Notts Police's new top cop is appointed

The appointment of Nottinghamshire's new Chief Constable Craig Guildford has been formally backed by the county's police and crime panel.

By The Newsroom
Monday, 12th December 2016, 4:47 pm
Updated Wednesday, 14th December 2016, 1:42 pm
Police search for man
Police search for man

On Friday, the panel conducted a confirmation hearing during which members reviewed the recommendations made by Nottinghamshire Police and Crime Commissioner Paddy Tipping to appoint Mr Guildford to the top job.

Panel members endorsed the PCC’s selection and Mr Guildford, who is currently Deputy Chief Constable of Gwent Police, will take up the post early in 2017.

Mr Tipping said: “I’m delighted that the panel has formally approved my recommendation.

Craig Guildford

“This followed a really searching interview process which resulted in a unanimous panel decision.

“Craig is an experienced leader with the drive and tenacity to steer Nottinghamshire Police to further success.

“The force can look forward to his fresh vision, enthusiasm and energy to initiate positive changes across the force.

“He will take up post early in the New Year ahead of what inevitably promises to be another challenging period, financially and operationally.

Craig Guildford

“With strong management experience and proven results, I’m confident I’ve appointed the right leader to confront these difficulties and take full advantage of the innovations that exist to really make a difference.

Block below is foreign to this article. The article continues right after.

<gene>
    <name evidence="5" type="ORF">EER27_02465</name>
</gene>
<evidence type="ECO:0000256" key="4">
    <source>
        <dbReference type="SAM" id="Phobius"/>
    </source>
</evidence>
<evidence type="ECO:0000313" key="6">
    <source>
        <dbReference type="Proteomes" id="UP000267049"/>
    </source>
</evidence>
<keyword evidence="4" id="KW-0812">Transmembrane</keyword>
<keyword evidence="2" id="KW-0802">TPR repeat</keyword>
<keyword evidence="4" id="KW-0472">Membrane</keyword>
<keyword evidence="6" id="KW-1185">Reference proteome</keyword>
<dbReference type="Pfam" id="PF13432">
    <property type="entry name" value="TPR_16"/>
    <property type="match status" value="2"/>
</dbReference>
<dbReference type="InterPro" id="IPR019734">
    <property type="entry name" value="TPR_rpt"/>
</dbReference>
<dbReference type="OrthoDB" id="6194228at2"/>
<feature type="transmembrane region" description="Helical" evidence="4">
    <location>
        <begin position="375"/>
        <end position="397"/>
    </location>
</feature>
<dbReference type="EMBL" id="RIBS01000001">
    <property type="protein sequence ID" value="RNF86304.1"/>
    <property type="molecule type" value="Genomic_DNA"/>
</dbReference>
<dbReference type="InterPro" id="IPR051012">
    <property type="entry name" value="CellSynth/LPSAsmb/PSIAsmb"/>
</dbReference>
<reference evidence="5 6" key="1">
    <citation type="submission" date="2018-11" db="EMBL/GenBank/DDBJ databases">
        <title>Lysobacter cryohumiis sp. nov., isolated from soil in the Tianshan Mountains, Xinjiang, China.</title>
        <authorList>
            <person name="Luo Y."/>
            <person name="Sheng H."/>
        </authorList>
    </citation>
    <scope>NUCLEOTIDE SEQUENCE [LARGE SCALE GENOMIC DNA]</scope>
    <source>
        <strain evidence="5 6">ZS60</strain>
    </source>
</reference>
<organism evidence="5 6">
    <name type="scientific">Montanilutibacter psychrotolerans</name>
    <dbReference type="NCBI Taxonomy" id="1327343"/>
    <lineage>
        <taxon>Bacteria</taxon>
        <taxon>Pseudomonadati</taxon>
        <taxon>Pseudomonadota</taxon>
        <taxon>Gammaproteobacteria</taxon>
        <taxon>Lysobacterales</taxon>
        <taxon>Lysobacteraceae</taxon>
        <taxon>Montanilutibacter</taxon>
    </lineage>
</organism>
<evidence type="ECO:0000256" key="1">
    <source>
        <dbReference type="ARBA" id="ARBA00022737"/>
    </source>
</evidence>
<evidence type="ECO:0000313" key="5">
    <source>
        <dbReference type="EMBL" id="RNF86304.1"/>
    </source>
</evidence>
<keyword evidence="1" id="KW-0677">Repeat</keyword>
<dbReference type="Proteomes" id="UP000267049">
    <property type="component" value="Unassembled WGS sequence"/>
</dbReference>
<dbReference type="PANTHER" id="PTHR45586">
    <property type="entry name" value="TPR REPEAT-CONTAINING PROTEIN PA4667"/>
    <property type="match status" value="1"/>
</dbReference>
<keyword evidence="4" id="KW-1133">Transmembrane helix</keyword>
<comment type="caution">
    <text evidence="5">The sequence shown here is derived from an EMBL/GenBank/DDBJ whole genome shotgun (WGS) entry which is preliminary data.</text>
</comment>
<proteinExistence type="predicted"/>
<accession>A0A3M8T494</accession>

“I would like to take this opportunity to thank Temporary Chief Constable Sue Fish for stepping into the breach and suspending her retirement to provide continuity while the search got underway for a new Chief Constable. Sue has been a fantastic support during this process and I very much appreciate and value her commitment.”

Mr Guildford (pictured) said: “I come from a policing family and I’m looking forward to working with Nottinghamshire’s excellent officers and staff and leading Nottinghamshire Police through the challenges facing policing over the coming years.”

The recruitment process, which commenced in August, attracted a number of high-calibre candidates. Six candidates were shortlisted and the interview culminated in a gruelling selection programme running over several days.